A family close to becoming empty nesters built a new home at the mouth of Little Cottonwood Canyon with the goal of being right-sized for the three of them, roomy enough for visiting married couples, and spacious enough to maintain holiday traditions.
Without subtracting the historic influence, a recent addition and revamping to a historic miner’s home in lower Old Town Park City opened up a sleek, bright, connected living space. An award ribbon graces the porch support, and it acknowledges home’s historically sensitive remodeling approach.
Nothing looks more natural in open country than a cluster of farm buildings. There’s an honesty and direct practicality about farmhouses, barns, and rural out buildings and a tradition that makes them comfortable to our senses.
One of the challenges a designer can face is to start with a highly identifiable home, and to demonstrate the home’s potential beyond the style and furnishings most associate with it. The owner of the Utah Jazz is selling a home designed to entertain that has hosted people from throughout the Valley and around the world.
This week I have a captive audience. The American Society of interior Designers (ASID) holds its Western Conference at Deer Valley on Friday. I have the privilege of speaking to them an hour before dinner. To keep their minds off what’s on the menu, I am attempting make the work of architectural photography sound intriguing.
For many of us in Utah, fall is the best time to head out with the tent or trailer to enjoy the unpopulated natural world. For others, it’s the last few weeks they can enjoy a mountain cabin.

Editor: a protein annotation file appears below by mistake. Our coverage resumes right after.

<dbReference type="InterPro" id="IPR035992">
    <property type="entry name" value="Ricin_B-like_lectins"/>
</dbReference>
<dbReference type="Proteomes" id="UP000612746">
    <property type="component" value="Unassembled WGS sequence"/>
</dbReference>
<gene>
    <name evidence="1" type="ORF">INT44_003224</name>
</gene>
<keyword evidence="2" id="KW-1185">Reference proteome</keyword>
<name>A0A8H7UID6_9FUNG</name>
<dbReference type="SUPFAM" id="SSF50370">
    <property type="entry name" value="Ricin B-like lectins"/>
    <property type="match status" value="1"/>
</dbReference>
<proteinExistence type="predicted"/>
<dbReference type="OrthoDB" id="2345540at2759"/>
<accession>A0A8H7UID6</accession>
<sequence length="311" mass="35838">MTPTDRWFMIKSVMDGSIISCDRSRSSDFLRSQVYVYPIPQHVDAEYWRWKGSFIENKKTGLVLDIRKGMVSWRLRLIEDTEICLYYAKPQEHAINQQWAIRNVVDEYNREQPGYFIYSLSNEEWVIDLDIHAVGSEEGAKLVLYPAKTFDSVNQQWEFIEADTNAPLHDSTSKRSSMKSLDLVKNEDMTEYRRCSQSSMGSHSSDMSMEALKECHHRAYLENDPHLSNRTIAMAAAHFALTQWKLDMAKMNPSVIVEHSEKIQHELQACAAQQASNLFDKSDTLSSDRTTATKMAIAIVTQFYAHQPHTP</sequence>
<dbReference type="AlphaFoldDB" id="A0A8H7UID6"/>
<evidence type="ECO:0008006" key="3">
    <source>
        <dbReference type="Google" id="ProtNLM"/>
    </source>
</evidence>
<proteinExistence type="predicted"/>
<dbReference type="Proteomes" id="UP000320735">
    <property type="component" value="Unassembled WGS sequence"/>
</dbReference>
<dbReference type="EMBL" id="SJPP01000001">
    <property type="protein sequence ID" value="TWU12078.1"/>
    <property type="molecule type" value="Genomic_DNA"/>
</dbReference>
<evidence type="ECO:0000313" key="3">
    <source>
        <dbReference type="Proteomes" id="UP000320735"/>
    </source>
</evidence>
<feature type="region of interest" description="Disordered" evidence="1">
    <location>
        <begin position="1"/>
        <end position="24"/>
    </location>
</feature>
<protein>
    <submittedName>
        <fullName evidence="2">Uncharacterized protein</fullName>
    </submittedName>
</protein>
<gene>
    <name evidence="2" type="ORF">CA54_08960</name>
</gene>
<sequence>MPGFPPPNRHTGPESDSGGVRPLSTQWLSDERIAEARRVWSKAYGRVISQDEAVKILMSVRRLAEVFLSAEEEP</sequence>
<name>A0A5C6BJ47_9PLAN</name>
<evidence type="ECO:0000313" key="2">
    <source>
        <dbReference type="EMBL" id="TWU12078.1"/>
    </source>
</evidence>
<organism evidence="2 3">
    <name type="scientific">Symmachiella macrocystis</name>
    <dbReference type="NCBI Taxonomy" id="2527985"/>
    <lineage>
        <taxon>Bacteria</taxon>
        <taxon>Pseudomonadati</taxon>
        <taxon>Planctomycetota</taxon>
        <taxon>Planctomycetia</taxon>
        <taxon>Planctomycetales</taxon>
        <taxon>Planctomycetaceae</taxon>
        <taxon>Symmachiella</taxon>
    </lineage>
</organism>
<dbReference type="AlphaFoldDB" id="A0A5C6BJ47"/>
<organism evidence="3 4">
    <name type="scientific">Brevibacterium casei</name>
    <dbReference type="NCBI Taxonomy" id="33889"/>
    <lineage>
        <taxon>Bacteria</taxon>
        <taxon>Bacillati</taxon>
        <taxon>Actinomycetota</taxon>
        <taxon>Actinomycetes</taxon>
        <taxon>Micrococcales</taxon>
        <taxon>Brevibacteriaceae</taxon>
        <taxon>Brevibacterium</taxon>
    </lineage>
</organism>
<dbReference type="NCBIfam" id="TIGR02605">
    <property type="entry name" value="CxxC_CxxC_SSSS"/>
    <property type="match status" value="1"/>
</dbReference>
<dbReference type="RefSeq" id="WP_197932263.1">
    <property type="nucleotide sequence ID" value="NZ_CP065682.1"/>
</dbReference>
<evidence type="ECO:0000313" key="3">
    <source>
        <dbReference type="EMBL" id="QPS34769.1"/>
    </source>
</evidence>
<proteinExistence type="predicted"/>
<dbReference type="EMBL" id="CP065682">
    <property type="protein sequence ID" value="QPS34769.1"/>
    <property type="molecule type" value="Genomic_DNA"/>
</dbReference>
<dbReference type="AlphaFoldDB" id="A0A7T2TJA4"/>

Labor Day weekend marks the last great weekend for a pool party.
The cost of new construction keeps rising; it’s now common in Park City to see construction costs ranging from $700 to $1,000 per square foot. Given these costs, it makes sense that more of us are now or soon will be living smaller in apartments, condominiums, townhomes, and cozy bungalows or cottages.
words and images by: Scot Zimmerman Old Town Park City looked very different when Barbara Kuhr and John Plunkett arrived in town in the early 1990s. Despite warnings from locals passing by on the street who tried to discourage them from investing in the old homes, they acted on the potential they saw in the…
This week I am thinking about getting out of the car and walking. A photo shoot of two units in Nirvana, Lane Myers’s (Lane Myers Construction) development of soon to be eight carefully constructed custom homes in lower Old Town Park City, triggered these thoughts.